The imminent death of a parent is not easy to acknowledge, but there are things that are important for you to say and for your parent to hear while there is still time.
By Vincent Dopulos, MA, LPC, RDT
When an aging parent begins the journey toward end of life we have to acknowledge for ourselves what is happening and say the things that need to be said. What is most important to communicate in these precious conversations? Voicing your feelings of love, any amends you want to make so that there will be no regrets and your appreciation for the kind of parent they have been for you.
You may have said "I love you" a thousand times to them. Whether a thousand or never before, life is coming to an end, and now is the time to speak these words. What is called for here is a clear communication to your parent that you have loved them throughout the years, and you love them right now.
If you are a man facing the loss of your father, please do not let him die without this. It is as much an attitude and a presence as it is a set of words. Say these words with the determination and clarity that men use when they choose to go into battle side-by-side.
We all carry regrets. Some are too painful to recognize. Some are never spoken of. What has happened between you and the parent who is coming to the end of his or her life, that you regret? How healing it might be for the two of you now if that event could be spoken of. Think about what it is that you want to make sure they know. Some event that seemed so important when it happened may have little importance now. If there are any leftover feelings about it, now is the time to let them know you have a free heart and you want the same for them.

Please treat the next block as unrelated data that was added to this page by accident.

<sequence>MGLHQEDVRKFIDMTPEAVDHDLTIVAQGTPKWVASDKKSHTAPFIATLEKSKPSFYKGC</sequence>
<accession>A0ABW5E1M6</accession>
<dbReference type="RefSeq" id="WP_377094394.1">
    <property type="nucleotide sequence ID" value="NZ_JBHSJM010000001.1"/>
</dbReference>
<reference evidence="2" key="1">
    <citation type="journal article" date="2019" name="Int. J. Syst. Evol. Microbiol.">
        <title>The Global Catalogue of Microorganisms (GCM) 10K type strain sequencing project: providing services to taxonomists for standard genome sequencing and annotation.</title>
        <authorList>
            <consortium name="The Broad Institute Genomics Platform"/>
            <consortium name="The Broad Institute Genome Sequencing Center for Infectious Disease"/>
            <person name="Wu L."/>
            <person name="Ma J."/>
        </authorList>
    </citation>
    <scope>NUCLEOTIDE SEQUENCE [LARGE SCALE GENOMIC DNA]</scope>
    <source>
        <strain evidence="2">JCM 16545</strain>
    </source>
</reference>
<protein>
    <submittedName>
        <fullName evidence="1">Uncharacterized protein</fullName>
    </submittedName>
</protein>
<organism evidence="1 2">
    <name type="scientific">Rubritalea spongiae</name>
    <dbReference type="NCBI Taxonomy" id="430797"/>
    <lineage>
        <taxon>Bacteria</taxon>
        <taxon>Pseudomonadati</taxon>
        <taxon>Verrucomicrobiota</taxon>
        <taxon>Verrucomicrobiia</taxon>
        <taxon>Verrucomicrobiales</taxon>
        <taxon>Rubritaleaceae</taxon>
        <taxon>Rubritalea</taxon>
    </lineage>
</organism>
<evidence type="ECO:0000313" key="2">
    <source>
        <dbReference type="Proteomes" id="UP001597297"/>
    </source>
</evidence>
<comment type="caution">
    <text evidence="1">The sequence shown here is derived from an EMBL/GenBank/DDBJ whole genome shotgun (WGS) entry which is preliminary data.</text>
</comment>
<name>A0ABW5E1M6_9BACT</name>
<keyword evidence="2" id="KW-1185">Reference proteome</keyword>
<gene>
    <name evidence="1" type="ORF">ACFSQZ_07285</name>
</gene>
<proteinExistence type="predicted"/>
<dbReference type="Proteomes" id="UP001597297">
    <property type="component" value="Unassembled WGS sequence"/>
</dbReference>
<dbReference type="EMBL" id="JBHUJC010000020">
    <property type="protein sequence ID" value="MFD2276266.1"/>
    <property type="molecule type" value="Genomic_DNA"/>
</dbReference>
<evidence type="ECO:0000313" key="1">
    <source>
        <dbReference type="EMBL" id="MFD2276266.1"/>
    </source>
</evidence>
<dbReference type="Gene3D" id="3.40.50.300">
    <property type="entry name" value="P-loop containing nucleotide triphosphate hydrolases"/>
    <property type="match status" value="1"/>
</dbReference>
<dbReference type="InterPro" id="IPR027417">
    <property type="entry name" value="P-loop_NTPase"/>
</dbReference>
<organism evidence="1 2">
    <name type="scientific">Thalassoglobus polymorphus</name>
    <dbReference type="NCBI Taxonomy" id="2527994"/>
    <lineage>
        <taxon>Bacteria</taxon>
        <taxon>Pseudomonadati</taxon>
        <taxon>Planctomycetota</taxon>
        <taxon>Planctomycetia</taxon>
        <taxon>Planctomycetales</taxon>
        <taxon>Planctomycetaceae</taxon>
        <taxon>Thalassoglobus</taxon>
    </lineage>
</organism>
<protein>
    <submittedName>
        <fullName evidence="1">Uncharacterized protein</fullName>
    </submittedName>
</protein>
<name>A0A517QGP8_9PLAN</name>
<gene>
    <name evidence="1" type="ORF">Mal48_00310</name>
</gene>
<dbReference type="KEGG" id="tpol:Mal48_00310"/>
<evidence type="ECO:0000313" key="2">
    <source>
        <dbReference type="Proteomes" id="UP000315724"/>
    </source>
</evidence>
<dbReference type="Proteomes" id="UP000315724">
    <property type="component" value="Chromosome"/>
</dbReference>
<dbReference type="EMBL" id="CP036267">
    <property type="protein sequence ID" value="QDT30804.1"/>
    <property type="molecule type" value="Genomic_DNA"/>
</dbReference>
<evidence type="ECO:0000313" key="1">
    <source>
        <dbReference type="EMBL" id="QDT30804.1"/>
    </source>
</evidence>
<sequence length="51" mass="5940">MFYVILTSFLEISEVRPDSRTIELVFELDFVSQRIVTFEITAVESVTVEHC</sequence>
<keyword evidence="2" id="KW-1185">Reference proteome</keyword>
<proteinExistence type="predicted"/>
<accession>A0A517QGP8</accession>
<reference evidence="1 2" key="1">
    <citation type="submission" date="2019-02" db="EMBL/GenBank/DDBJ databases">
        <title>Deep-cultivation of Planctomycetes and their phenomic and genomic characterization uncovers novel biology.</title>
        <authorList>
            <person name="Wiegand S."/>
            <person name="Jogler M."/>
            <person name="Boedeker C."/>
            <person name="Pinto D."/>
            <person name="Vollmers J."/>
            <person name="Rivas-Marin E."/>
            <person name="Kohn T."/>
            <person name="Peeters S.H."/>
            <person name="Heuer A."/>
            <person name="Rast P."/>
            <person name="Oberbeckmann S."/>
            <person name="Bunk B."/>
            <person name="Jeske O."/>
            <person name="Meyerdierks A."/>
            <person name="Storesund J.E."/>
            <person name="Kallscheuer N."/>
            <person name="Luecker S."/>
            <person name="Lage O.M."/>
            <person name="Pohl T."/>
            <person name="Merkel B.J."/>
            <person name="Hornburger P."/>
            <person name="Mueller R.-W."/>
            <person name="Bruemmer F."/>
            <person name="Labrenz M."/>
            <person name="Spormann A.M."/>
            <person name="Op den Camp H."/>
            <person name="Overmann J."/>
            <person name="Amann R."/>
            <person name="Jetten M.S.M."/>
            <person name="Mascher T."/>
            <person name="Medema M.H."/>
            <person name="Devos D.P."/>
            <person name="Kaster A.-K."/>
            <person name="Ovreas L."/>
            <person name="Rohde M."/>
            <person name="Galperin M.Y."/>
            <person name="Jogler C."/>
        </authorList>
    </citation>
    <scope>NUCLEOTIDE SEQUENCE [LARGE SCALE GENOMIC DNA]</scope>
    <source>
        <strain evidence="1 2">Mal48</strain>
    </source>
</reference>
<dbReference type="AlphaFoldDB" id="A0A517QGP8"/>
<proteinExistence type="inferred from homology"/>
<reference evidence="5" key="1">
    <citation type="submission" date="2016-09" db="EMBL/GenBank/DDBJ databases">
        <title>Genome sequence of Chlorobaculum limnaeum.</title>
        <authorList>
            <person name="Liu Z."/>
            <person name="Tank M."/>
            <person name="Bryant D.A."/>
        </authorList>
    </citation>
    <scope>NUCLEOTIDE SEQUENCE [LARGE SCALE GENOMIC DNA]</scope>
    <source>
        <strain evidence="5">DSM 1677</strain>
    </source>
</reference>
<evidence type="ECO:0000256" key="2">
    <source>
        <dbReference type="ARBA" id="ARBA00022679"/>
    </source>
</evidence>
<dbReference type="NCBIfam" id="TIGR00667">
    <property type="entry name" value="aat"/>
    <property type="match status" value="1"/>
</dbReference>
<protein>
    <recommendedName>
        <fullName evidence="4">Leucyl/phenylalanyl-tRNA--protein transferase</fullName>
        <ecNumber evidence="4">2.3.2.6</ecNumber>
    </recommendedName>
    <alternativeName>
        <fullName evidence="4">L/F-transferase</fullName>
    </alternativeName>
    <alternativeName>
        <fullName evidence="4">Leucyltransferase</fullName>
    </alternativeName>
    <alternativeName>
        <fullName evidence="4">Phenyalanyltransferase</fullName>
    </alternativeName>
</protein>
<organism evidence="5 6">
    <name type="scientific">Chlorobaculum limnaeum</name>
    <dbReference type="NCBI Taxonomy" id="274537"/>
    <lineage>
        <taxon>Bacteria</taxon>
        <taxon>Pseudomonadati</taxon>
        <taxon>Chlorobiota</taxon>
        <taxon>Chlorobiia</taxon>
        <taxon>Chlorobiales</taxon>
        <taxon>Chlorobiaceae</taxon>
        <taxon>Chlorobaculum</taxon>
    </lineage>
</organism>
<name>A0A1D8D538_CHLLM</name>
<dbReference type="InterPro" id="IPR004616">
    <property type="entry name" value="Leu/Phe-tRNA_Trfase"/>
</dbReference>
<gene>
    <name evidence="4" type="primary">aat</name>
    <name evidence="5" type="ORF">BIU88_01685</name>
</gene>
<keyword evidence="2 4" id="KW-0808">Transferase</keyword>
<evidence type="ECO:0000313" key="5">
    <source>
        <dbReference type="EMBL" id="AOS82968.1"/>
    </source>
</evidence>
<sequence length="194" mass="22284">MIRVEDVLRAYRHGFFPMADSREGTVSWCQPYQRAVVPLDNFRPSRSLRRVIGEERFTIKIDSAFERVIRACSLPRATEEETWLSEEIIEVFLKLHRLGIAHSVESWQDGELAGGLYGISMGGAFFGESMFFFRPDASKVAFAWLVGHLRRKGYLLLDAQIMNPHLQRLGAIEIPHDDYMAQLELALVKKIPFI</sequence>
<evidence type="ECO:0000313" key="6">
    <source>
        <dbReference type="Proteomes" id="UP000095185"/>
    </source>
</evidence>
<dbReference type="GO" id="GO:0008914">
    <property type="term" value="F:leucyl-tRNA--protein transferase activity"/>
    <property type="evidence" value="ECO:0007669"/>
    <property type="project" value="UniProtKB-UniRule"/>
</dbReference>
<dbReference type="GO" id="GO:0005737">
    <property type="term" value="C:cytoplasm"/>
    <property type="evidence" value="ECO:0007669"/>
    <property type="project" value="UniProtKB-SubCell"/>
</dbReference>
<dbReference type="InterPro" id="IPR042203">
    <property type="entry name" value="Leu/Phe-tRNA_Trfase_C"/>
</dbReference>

If there is anything you want to say you're sorry for, now is a good time to find a way to gently mention that event and say to them simply: You know, I am sorry I did that. Do not explain why you did it or the circumstances or anything about it. Just clearly say: Dad or mom, please know I am sorry about that.
Now is the time to look back and remember the things mom or dad did that made a difference to you. The more specific you can be, the better. Maybe it was the time you dropped the ball at your job and things looked bad for a while. You may have been scrambling hard to get it back together at the time. Maybe you didn't mention it then, but you have never forgotten what your parent said in passing or that mom or dad was the only one who never lost faith in you. You've always remembered your parent saying: Hey, Tom, you're gonna make it just fine. Small thing at the time, but somehow you've never forgotten it. Now is the time to make sure they know that small thing they said or did for you has stayed with you for years.
The death of a parent has a finality that is very hard to bear, but these meaningful conversations will become dear memories that you will have forever.
Vincent Dopulos, MA, LPC, RDT, is a Licensed Professional Counselor and Registered Drama Therapist. His private practice in Montclair, NJ works with dying people and their families. He also has a specialization in working with children in both bereavement and loss resulting from divorce. At Saint Barnabas Medical Center Vincent coordinates the bereavement program for the pastoral care department. More information on his training and approach can be found at www.counselingloss.com.